|Ritchie, Joe - MICHIGAN STATE UNIV.|
|Meyer, W - CSIRO, AUSTRALIA|
Submitted to: International Evapotranspiration Irrigation Scheduling Conference
Publication Type: Proceedings
Publication Acceptance Date: June 28, 1996
Publication Date: N/A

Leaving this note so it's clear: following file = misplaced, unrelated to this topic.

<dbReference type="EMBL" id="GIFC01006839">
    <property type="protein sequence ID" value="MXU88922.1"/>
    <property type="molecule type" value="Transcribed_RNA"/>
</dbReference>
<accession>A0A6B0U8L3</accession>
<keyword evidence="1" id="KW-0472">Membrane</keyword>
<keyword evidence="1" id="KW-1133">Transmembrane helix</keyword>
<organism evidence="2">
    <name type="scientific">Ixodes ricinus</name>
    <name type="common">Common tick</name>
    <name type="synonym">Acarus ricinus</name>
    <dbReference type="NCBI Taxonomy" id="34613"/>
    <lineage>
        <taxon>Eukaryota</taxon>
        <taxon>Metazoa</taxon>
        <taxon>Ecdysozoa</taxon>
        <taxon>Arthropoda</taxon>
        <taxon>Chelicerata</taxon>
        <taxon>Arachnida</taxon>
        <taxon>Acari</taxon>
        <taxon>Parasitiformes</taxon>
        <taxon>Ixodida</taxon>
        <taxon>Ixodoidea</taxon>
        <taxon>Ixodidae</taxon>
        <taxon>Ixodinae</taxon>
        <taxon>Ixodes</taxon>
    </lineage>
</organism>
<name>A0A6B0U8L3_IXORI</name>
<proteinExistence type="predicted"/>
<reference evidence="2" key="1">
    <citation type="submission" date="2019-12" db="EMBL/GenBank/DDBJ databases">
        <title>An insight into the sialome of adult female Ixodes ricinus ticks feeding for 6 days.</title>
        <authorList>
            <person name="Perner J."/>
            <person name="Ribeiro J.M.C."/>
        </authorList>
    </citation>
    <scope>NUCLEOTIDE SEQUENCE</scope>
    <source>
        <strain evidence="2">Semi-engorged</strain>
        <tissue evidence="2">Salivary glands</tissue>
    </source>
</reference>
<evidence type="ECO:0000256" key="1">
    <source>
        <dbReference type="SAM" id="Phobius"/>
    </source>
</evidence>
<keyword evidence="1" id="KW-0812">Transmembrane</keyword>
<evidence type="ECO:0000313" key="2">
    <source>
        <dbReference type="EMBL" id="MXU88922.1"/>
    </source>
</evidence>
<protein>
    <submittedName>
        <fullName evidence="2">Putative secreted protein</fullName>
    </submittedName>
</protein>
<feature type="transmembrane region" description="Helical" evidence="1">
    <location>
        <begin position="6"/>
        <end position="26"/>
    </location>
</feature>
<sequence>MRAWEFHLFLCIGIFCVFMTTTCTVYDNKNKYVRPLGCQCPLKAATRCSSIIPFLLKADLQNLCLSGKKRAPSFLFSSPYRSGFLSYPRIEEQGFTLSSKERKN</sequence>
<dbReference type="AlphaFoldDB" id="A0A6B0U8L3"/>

Technical Abstract: The accurate estimation of water use by crops is critical in water resource planning. To do this, accurate estimates of maximum, energy limited evapotranspiration rate for a specific crop (ETx) are a prerequisite so that differences in weather conditions between locations and seasons can be accounted for. Developing broadly applicable daily ETx equations requires accurate measurements of ETx and accompanying weather data. This paper reports on probable errors found in both these sets of measurements in available data sources from a diversity of locations. The primary biased errors were associated with apparent improper calibration of solar radiometers and with defining the effective area of a lysimeter. Solar radiation data from Davis, California, where lysimeter data are abundant, had biases that averaged 6% high for nine years. One year had little bias and others had 10% high biases. Another major source of lysimeter data is Coshocton, Ohio, where solar radiation biases of 17% low were found for th three years studied. The effective area of the Coshocton lysimeters may need adjustments by as much as 20% to compensate for rim errors and exposure errors. Carefully managed lysimeters were found to have as much as +- 10% biases that were probably caused by overlapping of vegetation from the lysimeter area with the surrounding area. Results from this study indicate that caution should be used when interpreting data from lysimeter sources for developing and calibrating equations because of these possible biases.